War of the Rebellion: Serial 092 Page 0831 Chapter LVI. CORRESPONDENCE, ETC. -UNION.

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quartermaster Military Division of the Mississippi, for duty. The commanding officer of the regiment will at once report in person to General Easton for orders.

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By order of Major General J. A. Mower:

CHAS. CHRISTENSEN,

Lieutenant, Aide-de-Camp, and Acting Assistant Adjutant-General.

HDQRS. FIFTY-FIFTH Regiment OHIO VOLUNTEER INFANTRY,

Savannah, GA., December 28, 1864.

Captain C. H. YOUNG,

Acting Assistant Adjutant-General:

CAPTAIN: In reply to your communication of the 28th instant, I respectfully submit the following report:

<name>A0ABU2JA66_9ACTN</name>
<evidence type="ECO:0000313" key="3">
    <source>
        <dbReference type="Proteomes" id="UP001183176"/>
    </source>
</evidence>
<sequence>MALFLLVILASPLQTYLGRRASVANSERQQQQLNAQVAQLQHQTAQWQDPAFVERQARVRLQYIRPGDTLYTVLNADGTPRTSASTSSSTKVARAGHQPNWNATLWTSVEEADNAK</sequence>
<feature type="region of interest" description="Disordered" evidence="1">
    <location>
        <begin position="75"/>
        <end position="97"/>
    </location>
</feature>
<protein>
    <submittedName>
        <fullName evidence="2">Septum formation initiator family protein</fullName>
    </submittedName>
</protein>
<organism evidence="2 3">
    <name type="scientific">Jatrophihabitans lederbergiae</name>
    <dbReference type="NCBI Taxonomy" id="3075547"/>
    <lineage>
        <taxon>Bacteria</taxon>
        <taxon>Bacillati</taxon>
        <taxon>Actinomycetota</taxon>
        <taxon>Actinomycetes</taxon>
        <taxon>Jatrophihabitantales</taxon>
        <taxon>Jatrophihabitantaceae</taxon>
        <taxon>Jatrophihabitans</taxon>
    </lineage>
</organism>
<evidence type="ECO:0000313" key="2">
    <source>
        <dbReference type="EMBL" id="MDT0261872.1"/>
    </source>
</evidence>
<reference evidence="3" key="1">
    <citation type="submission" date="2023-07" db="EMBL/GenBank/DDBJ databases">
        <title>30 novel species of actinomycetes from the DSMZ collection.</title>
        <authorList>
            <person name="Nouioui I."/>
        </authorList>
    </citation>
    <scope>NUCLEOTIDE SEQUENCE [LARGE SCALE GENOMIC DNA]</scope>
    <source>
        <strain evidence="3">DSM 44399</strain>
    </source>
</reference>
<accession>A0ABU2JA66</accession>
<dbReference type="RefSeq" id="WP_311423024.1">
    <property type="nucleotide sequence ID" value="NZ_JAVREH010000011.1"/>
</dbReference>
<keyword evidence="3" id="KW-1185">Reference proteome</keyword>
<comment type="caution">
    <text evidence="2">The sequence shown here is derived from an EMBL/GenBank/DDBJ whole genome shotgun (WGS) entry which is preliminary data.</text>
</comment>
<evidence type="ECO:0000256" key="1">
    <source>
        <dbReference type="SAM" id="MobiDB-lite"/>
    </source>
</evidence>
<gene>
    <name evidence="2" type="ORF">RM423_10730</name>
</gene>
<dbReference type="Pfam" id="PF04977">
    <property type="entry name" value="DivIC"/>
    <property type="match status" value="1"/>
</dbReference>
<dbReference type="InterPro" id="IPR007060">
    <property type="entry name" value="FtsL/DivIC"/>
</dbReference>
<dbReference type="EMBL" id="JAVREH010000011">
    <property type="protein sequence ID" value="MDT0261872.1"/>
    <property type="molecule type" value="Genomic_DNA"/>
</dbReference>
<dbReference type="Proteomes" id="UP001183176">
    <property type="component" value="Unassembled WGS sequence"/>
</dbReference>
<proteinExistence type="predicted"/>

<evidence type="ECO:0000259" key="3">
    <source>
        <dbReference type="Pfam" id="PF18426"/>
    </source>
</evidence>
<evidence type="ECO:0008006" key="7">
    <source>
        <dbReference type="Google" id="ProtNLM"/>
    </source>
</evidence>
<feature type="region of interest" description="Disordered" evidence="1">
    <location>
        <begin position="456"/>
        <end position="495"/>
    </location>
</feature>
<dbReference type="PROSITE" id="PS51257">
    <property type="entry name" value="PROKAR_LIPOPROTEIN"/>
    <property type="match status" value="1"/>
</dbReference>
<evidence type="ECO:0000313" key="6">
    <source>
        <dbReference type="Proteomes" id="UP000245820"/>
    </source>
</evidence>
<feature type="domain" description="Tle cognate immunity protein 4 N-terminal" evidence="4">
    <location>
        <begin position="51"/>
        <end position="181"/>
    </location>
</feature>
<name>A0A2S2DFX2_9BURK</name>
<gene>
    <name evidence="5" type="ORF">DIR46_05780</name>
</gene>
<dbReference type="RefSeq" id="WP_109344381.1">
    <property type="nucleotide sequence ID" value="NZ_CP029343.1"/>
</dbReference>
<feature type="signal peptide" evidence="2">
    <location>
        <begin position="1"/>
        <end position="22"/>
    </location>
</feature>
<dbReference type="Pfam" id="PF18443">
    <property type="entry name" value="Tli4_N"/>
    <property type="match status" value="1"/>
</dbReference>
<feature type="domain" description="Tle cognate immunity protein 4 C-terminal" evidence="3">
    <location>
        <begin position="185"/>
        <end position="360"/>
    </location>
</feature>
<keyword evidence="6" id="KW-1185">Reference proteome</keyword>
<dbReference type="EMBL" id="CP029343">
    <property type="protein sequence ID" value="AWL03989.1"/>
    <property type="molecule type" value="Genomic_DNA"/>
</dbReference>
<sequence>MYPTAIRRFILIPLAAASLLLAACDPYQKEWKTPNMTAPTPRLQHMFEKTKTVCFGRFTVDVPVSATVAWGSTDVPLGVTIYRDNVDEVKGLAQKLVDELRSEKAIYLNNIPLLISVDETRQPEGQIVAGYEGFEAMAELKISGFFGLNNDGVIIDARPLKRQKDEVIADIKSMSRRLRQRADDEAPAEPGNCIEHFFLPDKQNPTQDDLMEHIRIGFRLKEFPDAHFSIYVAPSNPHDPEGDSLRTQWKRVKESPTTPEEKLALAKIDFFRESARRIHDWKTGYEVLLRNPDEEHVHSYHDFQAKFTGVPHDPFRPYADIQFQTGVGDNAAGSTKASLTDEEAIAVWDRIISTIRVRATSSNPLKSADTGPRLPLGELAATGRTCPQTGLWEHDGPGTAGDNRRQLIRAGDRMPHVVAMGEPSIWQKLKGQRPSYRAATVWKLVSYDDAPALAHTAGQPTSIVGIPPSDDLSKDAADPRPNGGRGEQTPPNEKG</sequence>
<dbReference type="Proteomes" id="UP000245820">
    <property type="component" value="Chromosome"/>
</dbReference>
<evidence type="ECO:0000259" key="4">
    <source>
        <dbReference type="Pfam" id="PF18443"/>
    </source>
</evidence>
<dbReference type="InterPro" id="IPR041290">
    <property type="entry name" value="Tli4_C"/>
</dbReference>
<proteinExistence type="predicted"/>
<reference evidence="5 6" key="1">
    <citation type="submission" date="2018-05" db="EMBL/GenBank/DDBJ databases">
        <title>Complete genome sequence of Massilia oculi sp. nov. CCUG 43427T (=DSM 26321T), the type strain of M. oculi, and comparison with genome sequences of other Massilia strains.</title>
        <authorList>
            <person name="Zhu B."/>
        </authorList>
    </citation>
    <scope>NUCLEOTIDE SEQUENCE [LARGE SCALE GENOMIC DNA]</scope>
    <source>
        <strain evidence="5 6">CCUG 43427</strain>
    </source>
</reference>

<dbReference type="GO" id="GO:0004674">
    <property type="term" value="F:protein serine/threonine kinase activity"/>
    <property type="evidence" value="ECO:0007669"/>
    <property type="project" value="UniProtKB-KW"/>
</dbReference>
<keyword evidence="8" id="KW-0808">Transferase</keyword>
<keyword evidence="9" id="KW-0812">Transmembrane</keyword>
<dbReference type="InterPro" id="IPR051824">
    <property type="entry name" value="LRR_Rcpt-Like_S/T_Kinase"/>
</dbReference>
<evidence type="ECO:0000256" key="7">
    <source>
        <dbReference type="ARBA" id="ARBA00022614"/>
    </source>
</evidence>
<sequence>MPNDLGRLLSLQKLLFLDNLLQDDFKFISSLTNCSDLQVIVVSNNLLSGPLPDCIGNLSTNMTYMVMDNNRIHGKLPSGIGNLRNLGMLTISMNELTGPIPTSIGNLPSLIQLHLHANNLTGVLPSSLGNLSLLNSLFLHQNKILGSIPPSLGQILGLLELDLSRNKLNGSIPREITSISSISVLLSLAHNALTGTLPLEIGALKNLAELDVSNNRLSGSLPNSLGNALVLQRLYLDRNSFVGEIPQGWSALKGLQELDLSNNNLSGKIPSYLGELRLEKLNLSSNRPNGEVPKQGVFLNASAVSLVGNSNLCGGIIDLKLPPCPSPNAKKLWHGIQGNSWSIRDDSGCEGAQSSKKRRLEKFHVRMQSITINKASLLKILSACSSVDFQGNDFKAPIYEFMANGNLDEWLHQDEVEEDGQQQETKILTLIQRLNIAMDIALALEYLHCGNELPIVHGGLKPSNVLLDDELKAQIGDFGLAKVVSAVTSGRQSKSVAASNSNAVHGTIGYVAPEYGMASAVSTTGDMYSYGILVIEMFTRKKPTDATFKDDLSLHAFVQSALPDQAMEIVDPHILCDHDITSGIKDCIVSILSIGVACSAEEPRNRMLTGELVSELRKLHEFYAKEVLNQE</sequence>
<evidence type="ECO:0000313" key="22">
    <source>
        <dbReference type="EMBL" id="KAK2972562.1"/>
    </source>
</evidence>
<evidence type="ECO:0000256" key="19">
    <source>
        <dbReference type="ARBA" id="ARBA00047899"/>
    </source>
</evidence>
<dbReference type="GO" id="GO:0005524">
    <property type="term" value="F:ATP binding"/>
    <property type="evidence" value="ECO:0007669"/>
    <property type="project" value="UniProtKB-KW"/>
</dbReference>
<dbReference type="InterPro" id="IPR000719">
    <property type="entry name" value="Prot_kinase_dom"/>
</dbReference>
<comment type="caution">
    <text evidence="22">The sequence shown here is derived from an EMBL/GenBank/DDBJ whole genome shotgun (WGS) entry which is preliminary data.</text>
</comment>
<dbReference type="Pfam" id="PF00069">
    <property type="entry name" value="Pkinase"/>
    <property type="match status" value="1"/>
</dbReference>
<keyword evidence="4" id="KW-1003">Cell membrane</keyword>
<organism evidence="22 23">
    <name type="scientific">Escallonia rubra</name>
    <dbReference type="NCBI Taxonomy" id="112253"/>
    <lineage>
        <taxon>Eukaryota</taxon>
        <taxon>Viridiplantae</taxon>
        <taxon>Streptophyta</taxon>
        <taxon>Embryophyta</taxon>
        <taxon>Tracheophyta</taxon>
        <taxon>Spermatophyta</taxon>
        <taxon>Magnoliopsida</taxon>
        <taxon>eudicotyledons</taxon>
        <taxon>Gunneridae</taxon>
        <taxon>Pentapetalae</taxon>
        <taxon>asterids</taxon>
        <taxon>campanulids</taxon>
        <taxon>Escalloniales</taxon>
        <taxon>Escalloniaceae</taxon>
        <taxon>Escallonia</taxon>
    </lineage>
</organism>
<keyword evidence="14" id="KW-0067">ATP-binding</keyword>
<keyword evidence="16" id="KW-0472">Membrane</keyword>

At 6 a. m. of the 21st instant, being then on duty as officer of the day for the brigade, I was informed that General Geary reported that his pickets occupied the enemy's works. Hastening to the picket-line I ordered the officer in charge of the line of sentinels to send a few men forward to reconnoiter the enemy's works. Before these men, however, had started I saw a white flag passing up the railroad track, and ordered the whole line forward immediately. Before reaching the enemy's works, however, a serious obstruction was met. A dense slashing of small timber filled the depression in our front, which was so well constructed as to be nearly impassable. No great depth of water was found, but two or three ditches had been filled with water to the depth of three or four feet. It was nearly fifteen minutes before all the pickets succeeded in reaching the railroad, and while collecting them the division officer of the day appeared and ordered me to advance, keeping the right of my line on the railroad. Some six of the enemy now appeared and gave themselves up, pointing out at the same time three torpedoes which had been imbedded in the bed of the railroad. These prisoners were immediately sent with a guard to brigade headquarter, s and the line moved into the enemy's works. These works were not minutely examined by me, as I was ordered to move rapidly along, but it is my impression that the number of guns in the works at this point was six, five of them being heavy iron guns mounted upon siege carriages and one brass piece mounted upon a field carriage. There was also quite a good supply of ammunition for these guns. I left a guard over the captured guns and ammunition consisting of one sergeant and eight men. This fact was reported to the brigade officer of the day who succeeded me. The line having been reformed was now moved toward the city. Troops could be seen in the distance passing over the railroad, but it could not be determined whether or not they were the enemy. Upon reaching a point about a mile from the enemy's works an officer of the Third Division having with him a few men called to me from road leading to the right, and requested me to send some men with him to take posazine near by which was said to be guarded. One officer and about twenty-five men were detached for this purpose, who reported about half an hour later that the magazine, containing considerable ammunition, had been taken, and with it 1 captain and 32 men left as a guard. This was reported to the division officer of the day and received his approval. The troops passing over the railroad before us had by this